Primates and Puzzles

Once upon a time a Dreamer dreamt a dream.

In the dream there was a very old building that had many rooms.

In each room a herd of primates busied themselves at a large table putting together a jigsaw puzzle.

Other primates had been working on their puzzles for a long time. One primate handed the Dreamer an odd piece they’d found in the box lid.

In many other rooms the same piece was in piles of red balloon pieces. But the Dreamer realized it probably wasn’t a balloon piece.

The Dreamer looked through the little box lid, and tried to fit the piece with many other pieces. After a long time the Dreamer put twenty pieces together. They looked good. But then he thought to himself, “The puzzle has thousands of pieces. Where fit?”

One primate said to the Dreamer, “No, no, you’ve put the pieces together wrong.” Another primate said, “That looks like it fits over there,” and pointed.

Different groups of primates were working on their puzzles in the different rooms. Many of them had been working on their puzzles for generations. And in some rooms they didn’t use the same pieces others used.

Then the Dreamer thought, “All the primate teams are putting the edge pieces together different from the others.”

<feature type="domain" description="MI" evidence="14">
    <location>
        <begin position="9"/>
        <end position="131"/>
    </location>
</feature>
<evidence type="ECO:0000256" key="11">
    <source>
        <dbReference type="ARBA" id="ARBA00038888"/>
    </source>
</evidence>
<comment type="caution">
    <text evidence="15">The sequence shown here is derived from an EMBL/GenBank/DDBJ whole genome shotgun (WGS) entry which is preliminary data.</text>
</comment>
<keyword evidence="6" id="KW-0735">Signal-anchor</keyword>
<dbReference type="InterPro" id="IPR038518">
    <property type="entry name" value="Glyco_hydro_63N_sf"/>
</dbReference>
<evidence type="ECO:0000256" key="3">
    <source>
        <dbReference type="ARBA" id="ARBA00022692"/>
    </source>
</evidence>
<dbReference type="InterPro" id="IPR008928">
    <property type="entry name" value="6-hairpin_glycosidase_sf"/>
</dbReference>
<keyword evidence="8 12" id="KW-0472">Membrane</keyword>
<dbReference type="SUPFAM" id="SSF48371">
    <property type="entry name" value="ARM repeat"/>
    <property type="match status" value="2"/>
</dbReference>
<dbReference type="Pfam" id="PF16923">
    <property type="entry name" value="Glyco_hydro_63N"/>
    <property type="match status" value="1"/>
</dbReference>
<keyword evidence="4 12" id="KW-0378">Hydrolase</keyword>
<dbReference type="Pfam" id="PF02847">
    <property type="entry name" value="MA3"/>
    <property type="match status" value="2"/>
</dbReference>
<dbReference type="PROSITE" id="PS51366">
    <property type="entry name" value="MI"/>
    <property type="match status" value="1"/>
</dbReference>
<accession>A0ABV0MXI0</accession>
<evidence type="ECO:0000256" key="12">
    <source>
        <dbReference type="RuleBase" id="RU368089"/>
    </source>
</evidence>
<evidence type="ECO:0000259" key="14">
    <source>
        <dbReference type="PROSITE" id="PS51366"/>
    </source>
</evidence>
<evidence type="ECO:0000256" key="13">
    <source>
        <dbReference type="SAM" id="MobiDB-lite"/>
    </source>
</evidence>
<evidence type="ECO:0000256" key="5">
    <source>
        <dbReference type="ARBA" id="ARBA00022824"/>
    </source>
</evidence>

One primate told the Dreamer, “A long time ago some primates took scissors to pieces to make them fit. How weird is that? Most primates won’t believe you if you tell them their puzzle pieces were trimmed, but from a distance you don’t notice. It’s still pretty.”

The Dreamer saw there were many different box lids laying in the various rooms. Some boxlids were very old, some were newer. Some of them looked elegant, but others were very mysterious. Most were quite pretty, but they were all handmade.

Then the Dreamer woke up and said, “What an odd dream.”

And the Dreamer’s partner said, “Tell me your dream.”

About Ron Goetz

My first wife used to say, "There's nothing so sacred that Ron won't pick it apart." My desire to be a pastor -- that was a temperamental mismatch. She was so patient. If my birth mother had lived somewhere else, maybe I would've become a cold case detective. But I would have had to be J instead of a P, I think. And that mid-life reevaluation, starting adolescence as a GARB fundamentalist and transitioning to a non-theist, that gave me an unusual skill set.
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